Each of the four dealerships purchased its own service parts and materials. Each location had its own purchasing officer and parts manager. Purchases were based on forecasts derived from historical demand data, which accounted for factors such as seasonality. Batteries and alternators had a high failure rate in the winter, and air-conditioner parts were in great demand during the summer. Similarly, coolant was needed in the spring to service air-conditioners for the summer months, whereas antifreeze was needed in the autumn to winterise cars. Forecasts were also adjusted for special vehicle sales and service promotions, which increased the need for materials used to prepare new cars and to service other vehicles.
One thing that made the purchase of service parts and materials so difficult was the tremendous number of different parts that had to be kept on hand. Some of these parts would be used to service customer vehicles, others would be sold over the counter to retail customers, whilst others (particularly genuine replacement parts) were on-sold to wholesale trade customers. Some had to be purchased from the car manufacturers (genuine replacement parts and accessories), to support, for example, the “guaranteed genuine parts” promotion or because that was the only source of supply. Non-genuine replacement parts and accessories were purchased from a variety of suppliers and other parts and materials such as oils, lubricants, fan belts and other generic service parts and materials, could be purchased from any number of suppliers. The purchasing department had to remember that the success of the dealership depended on (1) lowering costs to support the hassle-free, one price—lowest price concept, and (2) providing the right parts at the right time to support fast, reliable after-sales service.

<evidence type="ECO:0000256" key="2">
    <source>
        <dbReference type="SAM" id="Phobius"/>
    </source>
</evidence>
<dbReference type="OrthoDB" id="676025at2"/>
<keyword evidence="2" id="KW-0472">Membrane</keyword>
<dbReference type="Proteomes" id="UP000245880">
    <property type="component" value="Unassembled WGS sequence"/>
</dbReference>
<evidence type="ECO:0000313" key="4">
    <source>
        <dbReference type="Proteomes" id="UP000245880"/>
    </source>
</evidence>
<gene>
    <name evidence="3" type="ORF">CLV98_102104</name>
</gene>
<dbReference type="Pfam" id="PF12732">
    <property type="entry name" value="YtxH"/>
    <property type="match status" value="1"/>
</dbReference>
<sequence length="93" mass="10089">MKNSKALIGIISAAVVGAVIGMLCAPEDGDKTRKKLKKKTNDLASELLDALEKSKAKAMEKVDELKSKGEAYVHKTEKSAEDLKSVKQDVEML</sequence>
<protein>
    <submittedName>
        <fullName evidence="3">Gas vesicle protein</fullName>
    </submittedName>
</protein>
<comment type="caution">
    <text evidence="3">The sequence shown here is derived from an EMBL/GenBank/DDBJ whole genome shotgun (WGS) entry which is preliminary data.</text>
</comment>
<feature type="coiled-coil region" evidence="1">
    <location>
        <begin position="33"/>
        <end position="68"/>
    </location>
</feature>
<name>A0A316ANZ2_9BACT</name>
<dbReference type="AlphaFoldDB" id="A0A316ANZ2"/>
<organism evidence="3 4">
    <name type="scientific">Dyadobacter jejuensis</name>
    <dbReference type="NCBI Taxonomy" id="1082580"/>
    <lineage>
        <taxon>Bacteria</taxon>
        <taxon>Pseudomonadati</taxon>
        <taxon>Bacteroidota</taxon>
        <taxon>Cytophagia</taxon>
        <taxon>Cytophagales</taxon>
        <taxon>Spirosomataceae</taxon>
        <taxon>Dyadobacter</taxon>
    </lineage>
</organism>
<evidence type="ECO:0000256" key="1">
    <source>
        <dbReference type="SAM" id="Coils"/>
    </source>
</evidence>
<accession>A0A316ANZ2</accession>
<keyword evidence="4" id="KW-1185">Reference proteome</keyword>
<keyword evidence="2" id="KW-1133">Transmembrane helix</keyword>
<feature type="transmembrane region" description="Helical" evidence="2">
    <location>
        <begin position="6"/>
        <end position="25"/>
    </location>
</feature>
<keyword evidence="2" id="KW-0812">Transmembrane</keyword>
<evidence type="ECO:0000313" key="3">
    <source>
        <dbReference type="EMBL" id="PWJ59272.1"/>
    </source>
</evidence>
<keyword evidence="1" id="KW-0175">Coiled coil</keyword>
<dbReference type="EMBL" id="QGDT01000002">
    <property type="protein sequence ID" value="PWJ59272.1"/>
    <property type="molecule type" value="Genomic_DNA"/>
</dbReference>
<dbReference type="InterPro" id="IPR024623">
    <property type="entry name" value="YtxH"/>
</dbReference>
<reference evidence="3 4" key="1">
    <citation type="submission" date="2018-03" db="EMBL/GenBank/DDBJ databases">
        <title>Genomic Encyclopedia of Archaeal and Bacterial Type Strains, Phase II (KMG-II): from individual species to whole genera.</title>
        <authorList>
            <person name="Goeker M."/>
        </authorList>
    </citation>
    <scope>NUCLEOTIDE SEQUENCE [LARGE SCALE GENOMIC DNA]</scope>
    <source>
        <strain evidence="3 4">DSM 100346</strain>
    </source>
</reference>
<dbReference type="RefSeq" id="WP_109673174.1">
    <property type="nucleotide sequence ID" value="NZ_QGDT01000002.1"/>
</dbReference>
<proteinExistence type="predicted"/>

As Silvaro thought about the purchasing of parts and materials, two things kept going through her mind: the amount of space available for parts storage and the level of financial resources available to invest in parts and materials. The acquisition of the auto supermarket dealership put an increased strain on both finances and space, with the need to support three different car lines at the same facility. Investment dollars were becoming scarce, and space across all the locations was at a premium. Silvaro wanted a ‘whole of organisation’ approach, and wondered what could be done in the purchasing, supply chain, and inventory areas to address some of these concerns and alleviate some of the pressures.

As a newly appointed Purchasing Manager at Silvaro Motors you are required to prepare a report for Ms Silvaro that addresses the following questions:
1. How might purchasing and inventory management policies and procedures differ because of the different types of service parts and materials purchased by the dealerships (e.g. lubricants, non-genuine parts versus genuine parts) from different types of suppliers?
2. What appear to be the main weaknesses of current purchasing and inventory management practices at Silvaro Motors, and how could these weaknesses be affected by the new acquisition?
3. How can supply-chain and inventory management concepts help Silvaro Motors reduce investment and space requirements whilst maintaining adequate service levels?
4. What recommendations would you make to Ms Silvaro with respect to restructuring the purchasing and inventory functions for the Silvaro Motors dealership network?